Popular Gemstone Cuts
The stunning and sparkling gems are not obtained the way we see them in a jeweller's store or our gemstone jewellery. Natural gemstones are uneven, rough, shapeless and dull. They are cut, resized and polished into various shapes to enhance their colour as well as brilliance and to make them perfect for jewellery.
Cutting of gemstones is a long process of turning rough, unpolished stones into valuable gems. People who do this need to have at least two years of experience in gem cutting to be considered professionals. It takes various factors to decide which cut would work best for a given rough stone to hide its imperfections best and to bring out its best qualities. Natural gems come in a variety of shapes - round, pear, square, octagon, oval, heart, and triangular, and many others. Each shape can be crafted into various cuts, as per the jeweller's choice of exposing the gem's facets. Gemstone cuts differ in the size and quantity of facets carved into the stone's surface within each category of shapes. Below is a list of some popular gemstones cuts that are considered to pass on the best value of a precious gem.
Alternatively known as the "Square Emerald cut", this vintage cut is a hybrid of a princess and an emerald cut. A distinct X characterizes an asscher cut in the gemstone's table, cropped corners featured along its four sides and step-cut facets to maximize the gem's clarity.
Asscher cut was introduced in 1902 by the Asscher brothers of Holland, and it remained popular through the 1920s. It displays the "hall of mirrors" effect like the emerald cut and is more likely to show inclusions than other fancy gem cuts. It is also expected to show colour in white diamonds. Its bevelled corners often make the stone appear octagonal when unmounted and when set in jewellery, the stone seems square.
Baguette cut is long and rectangular and is a popular choice for accent stones in jewellery. Crafted in a "step cut" way, the 14 facets of this cut are put in steps along the edges, resembling a pyramid without a top. Although, not the same fire and brilliance as a round cut, this cut maximizes the clarity of the stones.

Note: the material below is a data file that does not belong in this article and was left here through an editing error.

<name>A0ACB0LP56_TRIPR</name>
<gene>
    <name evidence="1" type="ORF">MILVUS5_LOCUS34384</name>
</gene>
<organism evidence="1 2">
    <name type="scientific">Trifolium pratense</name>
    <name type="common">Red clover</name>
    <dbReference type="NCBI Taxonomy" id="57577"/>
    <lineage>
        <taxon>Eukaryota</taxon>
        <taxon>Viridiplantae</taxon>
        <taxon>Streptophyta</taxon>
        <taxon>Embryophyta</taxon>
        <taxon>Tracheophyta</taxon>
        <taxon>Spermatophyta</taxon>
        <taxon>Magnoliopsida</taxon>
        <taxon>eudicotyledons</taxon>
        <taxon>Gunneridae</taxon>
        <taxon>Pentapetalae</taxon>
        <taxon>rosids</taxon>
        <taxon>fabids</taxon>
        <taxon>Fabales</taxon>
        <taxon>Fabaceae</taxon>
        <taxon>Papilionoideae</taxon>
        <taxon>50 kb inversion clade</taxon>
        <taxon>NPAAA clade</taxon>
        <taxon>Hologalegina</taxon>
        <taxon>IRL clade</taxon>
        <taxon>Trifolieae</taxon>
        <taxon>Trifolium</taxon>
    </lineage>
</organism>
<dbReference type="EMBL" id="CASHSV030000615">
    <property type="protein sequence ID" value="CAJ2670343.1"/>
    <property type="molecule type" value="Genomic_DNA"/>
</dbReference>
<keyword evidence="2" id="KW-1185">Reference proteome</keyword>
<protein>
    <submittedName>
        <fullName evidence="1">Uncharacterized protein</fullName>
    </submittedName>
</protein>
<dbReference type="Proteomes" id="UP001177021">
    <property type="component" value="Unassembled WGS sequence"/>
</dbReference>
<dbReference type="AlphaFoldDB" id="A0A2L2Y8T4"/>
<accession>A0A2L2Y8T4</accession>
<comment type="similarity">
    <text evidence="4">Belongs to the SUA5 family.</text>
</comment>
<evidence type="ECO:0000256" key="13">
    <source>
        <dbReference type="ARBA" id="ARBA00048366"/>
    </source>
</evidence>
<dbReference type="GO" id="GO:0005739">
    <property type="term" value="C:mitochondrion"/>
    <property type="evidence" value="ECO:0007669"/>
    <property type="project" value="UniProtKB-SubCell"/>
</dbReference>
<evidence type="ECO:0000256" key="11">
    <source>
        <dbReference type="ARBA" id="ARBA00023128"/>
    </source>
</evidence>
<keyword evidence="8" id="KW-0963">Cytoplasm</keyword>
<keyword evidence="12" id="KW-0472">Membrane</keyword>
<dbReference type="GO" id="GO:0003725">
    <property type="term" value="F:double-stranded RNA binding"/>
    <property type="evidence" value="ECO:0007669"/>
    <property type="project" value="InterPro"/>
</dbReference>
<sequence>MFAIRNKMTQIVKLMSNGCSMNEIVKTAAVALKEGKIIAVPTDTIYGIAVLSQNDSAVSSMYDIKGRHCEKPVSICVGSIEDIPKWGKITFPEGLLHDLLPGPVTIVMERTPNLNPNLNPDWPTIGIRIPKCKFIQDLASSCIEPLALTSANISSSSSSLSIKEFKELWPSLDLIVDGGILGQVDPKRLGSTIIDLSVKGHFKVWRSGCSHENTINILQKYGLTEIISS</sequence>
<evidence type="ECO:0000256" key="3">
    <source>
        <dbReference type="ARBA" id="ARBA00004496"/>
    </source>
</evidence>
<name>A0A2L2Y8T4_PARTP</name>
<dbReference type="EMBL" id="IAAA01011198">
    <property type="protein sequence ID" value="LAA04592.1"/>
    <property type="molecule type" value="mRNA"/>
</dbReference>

Baguette cut was introduced in the 1920-1930s during the Art Deco and Art Nouveau movements. Due to its clean lines and modern, geometric shape, it became instantly popular. Baguette cut stones generally are used in small sizes, often less than a carat. Hence, they are measured according to their dimensions, and not by carat weight. Their unique shape allows the baguette cut stones to be set side by side without any gaps, unlike round gems, making them indispensable in modern jewellery.
A cabochon cut gem is a gem cut in a convex shape, polished but not faceted. Alternatively known as "cab", a cabochon has a flat bottom and a slightly rounded top. Traditionally, this cut is oval in shape, but in general, any form can be cut into cabochon style.
The name originates from the French word "caboche", meaning head. Gemstones shaped and polished "en cabochon" (indicating "in the manner of a cabochon") date back to early Judaic, Greek and Roman times. Back then for a long time, this was the only gem cut available other than using gemstone in their naturally-found shape. Even though nowadays most jewellers prefer faceted styles for their gems, certain gemstones are still cut "en cabochon" - such as opal, moonstone, rose quartz, agate, turquoise, jade – to name a few.
Cushion (Antique) Cut
The cushion cut has a basic square shape with gently rounded corners (like a couch cushion) that maximizes the raw gem's lustre and brilliance. Once known to be as "Old Mine Cut" or "Old European Cut", this cut features with approximately 64 facets. It is also often called as a "Pillow Cut" because of the softness that the cut invokes.
This vintage style cut has been around for 200 years and has been the industry standard for jewels before the start of 20th century. Some cushion cuts may even appear slightly oval or rectangular in shape. Although any inclusions will be clearly visible through its significant facets, this cut has more fire than other cuts, including the round cut.
The Emerald Cut comes shaped like a rectangle from the top, with trimmed corners and 50 facets where light bounces brightly between the step-cuts. Originally designed to cut emeralds, this cut is achieved to emphasize the clarity and colour of the gem as the colour tends to show vividly with this cut.
In lighter coloured stones, an emerald cut can be quite dazzling with broader and more striking flashes of light. Eventually, this cut became famous for diamonds and other gems as well. Gemstone jewellery lovers were particularly drawn to this unique and fresh style, as its elongated shape looks very flattering on rings.